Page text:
CP3's close ties with LeBron James are part of the equation. More than that, the Lakers desperately need another offensive organizer. They'd likely prefer said floor general take the form of someone younger than 38, but Paul can still effectively steer an offense even if he doesn't have the same off-the-dribble shiftiness.

Any relief the Lakers can offer LeBron James is a godsend. D'Angelo Russell, a free agent himself, was anything but #thatdude during the playoffs. And Anthony Davis remains ill-equipped to shoulder primary shot-creation responsibilities for himself and others.

There's no beating Paul's price tag to boot. He already has $15.8 million coming his way. The Lakers won't need to open up cap space, cobble together complicated sign-and-trades or even necessarily get rid of Russell to land him. L.A. cannot say the same for Kyrie Irving pipe dreams.

Picture a closing five of Giannis Antetokounmpo, Jrue Holiday, Khris Middleton (player option), Brook Lopez (unrestricted) and Chris Paul.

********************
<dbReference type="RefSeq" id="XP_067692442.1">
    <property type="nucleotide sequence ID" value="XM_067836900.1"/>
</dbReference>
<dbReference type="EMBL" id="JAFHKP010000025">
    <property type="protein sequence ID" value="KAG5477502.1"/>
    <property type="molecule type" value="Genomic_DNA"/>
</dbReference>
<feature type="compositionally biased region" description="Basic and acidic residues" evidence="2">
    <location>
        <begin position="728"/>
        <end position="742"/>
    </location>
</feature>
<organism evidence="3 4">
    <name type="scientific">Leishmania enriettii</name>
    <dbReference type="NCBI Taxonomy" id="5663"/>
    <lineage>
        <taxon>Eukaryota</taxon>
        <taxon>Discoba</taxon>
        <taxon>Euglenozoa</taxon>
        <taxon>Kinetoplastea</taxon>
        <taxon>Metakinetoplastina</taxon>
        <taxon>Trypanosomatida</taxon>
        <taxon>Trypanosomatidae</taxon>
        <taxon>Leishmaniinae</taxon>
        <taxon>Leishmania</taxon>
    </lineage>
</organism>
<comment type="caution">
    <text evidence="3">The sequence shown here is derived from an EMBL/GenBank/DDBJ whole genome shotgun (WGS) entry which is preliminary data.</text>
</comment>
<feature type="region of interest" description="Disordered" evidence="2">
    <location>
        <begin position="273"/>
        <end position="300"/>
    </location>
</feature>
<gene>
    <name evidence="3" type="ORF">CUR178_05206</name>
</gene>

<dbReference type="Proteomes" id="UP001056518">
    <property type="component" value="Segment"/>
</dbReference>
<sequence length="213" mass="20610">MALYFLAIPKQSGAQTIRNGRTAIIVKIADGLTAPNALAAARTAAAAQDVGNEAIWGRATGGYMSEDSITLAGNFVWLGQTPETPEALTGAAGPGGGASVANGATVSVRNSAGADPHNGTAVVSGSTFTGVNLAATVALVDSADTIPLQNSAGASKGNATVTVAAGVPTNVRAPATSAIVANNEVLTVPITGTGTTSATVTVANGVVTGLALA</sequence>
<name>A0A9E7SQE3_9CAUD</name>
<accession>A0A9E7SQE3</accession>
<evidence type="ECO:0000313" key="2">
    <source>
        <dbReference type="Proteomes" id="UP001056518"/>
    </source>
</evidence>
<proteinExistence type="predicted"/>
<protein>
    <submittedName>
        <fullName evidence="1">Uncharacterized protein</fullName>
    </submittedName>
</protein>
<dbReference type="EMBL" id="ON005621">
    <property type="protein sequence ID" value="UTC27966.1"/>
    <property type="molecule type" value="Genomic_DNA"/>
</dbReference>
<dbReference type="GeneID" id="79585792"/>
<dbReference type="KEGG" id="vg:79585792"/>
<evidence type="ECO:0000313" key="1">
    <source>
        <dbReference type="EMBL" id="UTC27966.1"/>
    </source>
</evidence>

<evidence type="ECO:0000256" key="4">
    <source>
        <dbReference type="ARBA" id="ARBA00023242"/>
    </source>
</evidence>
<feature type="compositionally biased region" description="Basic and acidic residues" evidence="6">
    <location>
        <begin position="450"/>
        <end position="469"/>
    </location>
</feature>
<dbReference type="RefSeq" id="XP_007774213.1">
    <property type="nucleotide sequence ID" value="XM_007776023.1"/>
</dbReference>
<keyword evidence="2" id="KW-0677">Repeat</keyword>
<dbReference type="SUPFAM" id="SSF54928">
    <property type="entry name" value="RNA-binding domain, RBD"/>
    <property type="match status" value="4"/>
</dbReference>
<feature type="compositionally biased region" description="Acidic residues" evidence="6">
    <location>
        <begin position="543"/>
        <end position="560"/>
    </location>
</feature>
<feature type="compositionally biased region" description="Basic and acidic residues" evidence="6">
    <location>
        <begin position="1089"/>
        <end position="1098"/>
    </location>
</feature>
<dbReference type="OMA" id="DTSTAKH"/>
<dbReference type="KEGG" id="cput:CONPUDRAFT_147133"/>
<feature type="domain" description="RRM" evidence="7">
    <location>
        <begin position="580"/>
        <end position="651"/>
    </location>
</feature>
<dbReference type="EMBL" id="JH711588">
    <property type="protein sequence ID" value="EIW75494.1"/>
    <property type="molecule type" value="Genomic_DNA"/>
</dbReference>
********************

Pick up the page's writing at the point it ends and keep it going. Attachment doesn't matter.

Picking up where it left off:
Holy crap.

As good as the Milwaukee Bucks are at their absolute apex, their half-court offense could use another primary playmaker who doesn't shrink the floor. Paul checks the first box—and then some. His familiarity quarterbacking sloggy half-court sets would inject an unparalleled layer into Milwaukee's system.

Paul probably checks the second box (floor spacing), as well. It's just a more tenuous dynamic. His pull-up three-pointer dipped below 31 percent this past season, and while he knocked down 52.3 percent of his catch-and-fire opportunities, they accounted for just over 13 percent of his attempts.

Signing him would be worth any risk. Especially when you consider he'd have to join the Bucks at a cut rate. They are most likely going to run up against second-apron concerns if both Lopez and Middleton return, which would arm them with only the minimum to dangle.

Unless otherwise noted, stats courtesy of, Basketball Reference, Stathead or Cleaning the Glass. Salary information via Spotrac.

Dan Favale covers the NBA for Bleacher Report. Follow him on Twitter (@danfavale), and subscribe to the Hardwood Knocks podcast, co-hosted by Bleacher Report's Grant Hughes.